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What did they say about Islam?
Submitted by Abdullah Attar
The Islam that was revealed to prophet Muhammad is the continuation and culmination of all the preceding revealed religions and, hence, it is for all times and all people.
This status of Islam is sustained by glaring facts. First, there is no other revealed book extant in the same form and content as it was revealed. Secondly, no other revealed religion has any convincing claim to provide guidance in all walks of human life for all times. But, Islam addresses humanity at large and offers basic guidance regarding all human problems.
Moreover, it has withstood the test of fourteen hundred years and has all the potentialities of establishing an ideal society as it did under the leadership of the last Prophet, Muhammad.
It was a miracle that Prophet Muhammad could bring even his toughest enemies to the fold of Islam without adequate material resources.
Worshippers of idols, blind followers of the ways of forefathers, promoters of tribal feuds, abusers of human dignity and blood, became the most disciplined nation under the guidance of Islam and its Prophet. Islam opened before them vistas of spiritual heights and human dignity by declaring righteousness as the sole criterion of merit and honor. Islam shaped their social, cultural, moral, and commercial lives with basic laws and principles which are in conformity with human nature and, hence, applicable in all times, as human nature does not change.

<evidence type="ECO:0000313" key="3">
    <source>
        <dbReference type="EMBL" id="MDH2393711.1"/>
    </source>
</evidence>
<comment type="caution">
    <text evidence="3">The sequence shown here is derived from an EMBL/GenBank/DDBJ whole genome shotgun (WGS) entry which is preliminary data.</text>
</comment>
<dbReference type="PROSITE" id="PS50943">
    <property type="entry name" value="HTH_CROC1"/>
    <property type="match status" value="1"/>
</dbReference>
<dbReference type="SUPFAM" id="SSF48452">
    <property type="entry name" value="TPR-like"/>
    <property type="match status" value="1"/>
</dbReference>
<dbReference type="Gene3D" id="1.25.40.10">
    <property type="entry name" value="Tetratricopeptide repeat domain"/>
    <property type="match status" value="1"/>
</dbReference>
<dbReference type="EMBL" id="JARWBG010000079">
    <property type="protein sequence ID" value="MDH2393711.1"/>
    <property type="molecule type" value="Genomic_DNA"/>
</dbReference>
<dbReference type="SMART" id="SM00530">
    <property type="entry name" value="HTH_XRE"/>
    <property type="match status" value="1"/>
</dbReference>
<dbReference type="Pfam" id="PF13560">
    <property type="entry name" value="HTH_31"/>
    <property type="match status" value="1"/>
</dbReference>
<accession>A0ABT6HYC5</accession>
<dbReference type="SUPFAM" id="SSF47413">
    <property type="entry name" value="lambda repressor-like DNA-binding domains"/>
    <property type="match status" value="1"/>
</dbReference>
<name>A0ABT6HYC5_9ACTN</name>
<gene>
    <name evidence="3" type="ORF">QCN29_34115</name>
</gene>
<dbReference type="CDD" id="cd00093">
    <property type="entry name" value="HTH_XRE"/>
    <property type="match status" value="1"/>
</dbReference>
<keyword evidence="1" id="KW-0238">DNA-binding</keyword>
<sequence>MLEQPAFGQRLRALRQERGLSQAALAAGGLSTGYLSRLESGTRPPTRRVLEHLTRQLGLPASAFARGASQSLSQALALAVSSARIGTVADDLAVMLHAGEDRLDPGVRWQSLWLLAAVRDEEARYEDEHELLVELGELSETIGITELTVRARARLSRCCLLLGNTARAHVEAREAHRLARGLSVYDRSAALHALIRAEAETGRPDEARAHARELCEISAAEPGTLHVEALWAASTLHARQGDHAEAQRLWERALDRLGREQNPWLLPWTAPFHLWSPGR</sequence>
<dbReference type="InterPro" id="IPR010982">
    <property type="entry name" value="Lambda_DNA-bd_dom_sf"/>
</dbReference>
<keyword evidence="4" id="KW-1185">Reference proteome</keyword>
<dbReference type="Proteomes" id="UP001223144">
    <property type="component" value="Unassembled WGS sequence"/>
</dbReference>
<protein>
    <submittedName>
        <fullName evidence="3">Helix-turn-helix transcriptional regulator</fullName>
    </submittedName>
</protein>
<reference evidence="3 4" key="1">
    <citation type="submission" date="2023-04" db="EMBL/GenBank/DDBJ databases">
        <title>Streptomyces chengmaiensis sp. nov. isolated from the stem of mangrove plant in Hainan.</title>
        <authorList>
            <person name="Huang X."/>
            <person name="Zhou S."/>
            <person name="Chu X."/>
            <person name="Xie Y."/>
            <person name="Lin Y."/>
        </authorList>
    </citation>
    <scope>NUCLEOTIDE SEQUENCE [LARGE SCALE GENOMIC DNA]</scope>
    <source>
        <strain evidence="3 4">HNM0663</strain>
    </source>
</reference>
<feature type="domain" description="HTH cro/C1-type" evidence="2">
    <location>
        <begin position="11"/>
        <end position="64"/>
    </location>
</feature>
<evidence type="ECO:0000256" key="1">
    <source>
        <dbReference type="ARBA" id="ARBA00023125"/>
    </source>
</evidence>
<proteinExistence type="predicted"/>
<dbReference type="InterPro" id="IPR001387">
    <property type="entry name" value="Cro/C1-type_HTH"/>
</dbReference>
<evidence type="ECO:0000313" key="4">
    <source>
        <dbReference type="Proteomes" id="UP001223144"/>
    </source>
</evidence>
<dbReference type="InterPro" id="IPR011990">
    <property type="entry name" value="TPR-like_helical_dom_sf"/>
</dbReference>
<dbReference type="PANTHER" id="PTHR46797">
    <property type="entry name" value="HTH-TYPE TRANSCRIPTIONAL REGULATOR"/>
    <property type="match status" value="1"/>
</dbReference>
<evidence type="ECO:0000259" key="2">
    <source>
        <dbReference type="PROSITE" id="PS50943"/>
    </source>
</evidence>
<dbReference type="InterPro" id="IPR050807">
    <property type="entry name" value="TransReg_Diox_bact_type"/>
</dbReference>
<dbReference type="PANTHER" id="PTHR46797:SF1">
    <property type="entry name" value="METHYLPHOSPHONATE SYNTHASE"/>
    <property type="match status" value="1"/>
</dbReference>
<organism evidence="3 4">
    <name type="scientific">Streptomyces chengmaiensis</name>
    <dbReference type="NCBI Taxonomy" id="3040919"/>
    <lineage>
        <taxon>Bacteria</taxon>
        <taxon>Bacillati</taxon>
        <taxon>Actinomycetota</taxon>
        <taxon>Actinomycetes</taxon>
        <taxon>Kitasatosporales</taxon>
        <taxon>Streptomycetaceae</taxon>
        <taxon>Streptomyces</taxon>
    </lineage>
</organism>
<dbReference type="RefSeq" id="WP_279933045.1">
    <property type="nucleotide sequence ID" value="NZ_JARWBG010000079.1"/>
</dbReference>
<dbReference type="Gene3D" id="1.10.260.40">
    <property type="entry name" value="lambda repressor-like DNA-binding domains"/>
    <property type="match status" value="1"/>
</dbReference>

It is so unfortunate that the Christian West, instead of sincerely trying to understand the phenomenal success of Islam during its earlier time, considered it as a rival religion. During the centuries of the Crusades, this trend gained much force and impetus and huge amount of literature was produced to tarnish the image of Islam. But, Islam has begun to unfold its genuineness to the modern scholars whose bold and objective observations on Islam belie all the charges leveled against it by “the unbiased orientalists.”
Here, we furnish some observations on Islam by great and acknowledged non-Muslim scholars of modern times. Truth needs no advocates to plead on its behalf, but the prolonged malicious propaganda against Islam has created great confusion, even in the minds of free and objective thinkers.
We hope that the following observations will contribute to initiating an objective evaluation of Islam:
"It (Islam) replaced monkishness by manliness. It gives hope to the slave, brotherhood to mankind, and recognition of the fundamental facts of human nature." (Paper read before the Church Congress at Walverhamton, 7 Oct 1887)
"Sense of justice is one of the most wonderful ideals of Islam, because as I read in the Quran I find those dynamic principles of life, not mystic but practical ethics for the daily conduct of life suited to the whole world." (Lectures on "The Ideals of Islam", see speeches and writings of sarojini naidu, madras, 1918).
De Lacy O'leary
"But Islam has a still further service to render to the cause of humanity. It stands after all nearer to the real East than Europe does, and it possesses a magnificent tradition of inter-racial understanding and cooperation. No other society has such a record of success in uniting in an equality of status, of opportunity, and of endeavors so many and so various races of mankind... Islam has still the power to reconcile apparently irreconcilable elements of race and tradition. If ever the opposition of the great societies of East and West is to be replaced by cooperation, the mediation of Islam is an indispensable condition. In its hands lies very largely the solution of the problem with which Europe is faced in its relation with East. If they unite, the hope of a peaceful issue is immeasurably enhanced. But if Europe, by rejecting the cooperation of Islam, throws it into the arms of its rivals, the issue can only be disastrous for both." (Islam at the Crossroads, London, 1923).